Tunisia: Muslim women are free to marry non-Muslims
Before they had to submit a certificate that documented the conversion to Islam of their promised bridegroom. Tunisia in the forefront of human rights: freedom of conscience and greater protection for women.
Tunisia (AsiaNews / Agencies) - Muslim women may marry men of different religious confession, announced Said Garrach, the spokesman Tunisian President, yesterday. "All texts related to the interdict of Tunisian marriages with a foreigner, the 1973 circular and all similar texts have been deleted," he wrote on Facebook. And he added: "Congratulations to the women of Tunisia for the consecration of their right to freedom of choice of their spouse".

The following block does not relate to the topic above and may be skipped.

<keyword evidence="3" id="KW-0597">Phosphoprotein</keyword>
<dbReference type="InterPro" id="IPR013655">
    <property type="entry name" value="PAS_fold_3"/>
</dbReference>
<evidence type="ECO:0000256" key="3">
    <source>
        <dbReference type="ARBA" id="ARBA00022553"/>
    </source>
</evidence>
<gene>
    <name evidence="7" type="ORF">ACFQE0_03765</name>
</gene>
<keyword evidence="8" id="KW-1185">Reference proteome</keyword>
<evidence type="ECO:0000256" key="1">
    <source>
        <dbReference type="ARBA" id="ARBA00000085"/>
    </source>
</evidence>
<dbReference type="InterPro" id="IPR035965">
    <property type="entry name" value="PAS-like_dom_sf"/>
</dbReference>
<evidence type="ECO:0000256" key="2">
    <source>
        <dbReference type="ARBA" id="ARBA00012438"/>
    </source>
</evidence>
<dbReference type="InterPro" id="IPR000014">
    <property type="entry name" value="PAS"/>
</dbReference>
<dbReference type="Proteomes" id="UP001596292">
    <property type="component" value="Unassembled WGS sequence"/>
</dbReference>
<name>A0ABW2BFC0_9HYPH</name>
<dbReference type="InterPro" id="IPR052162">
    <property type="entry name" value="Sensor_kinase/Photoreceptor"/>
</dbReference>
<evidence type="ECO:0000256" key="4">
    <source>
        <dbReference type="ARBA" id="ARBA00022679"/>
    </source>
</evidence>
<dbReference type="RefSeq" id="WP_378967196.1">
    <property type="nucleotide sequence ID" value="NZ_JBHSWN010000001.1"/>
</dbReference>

Previously, promised brides had to deliver a certificate of conversion of the future husband to Islam. Only a few have been able to recognize their marriages in the absence of such a document, and only at the price of a legal battle.
Tunisia is once again a state-of-the-art country in the protection of human rights. Among the Arab-Islamic countries, its constitution is the only one to guarantee freedom of religion (Article 6) and conscience.
Additionally, in August, Tunis approved a law against gender violence, which also abolished the possibility of rapists to escape justice if they marry their victims. The example was followed by Jordan and Lebanon.
There are still discriminatory norms in Tunisian law, such as those concerning inheritance, which provide that the woman inherits half that of her brothers. But with respect to their "sisters" in the Middle East, they enjoy many rights: they can do any profession, they have rights in many spheres and hold half of the posts in law and medicine. In addition, the law prohibits polygamy and allows the woman to divorce men.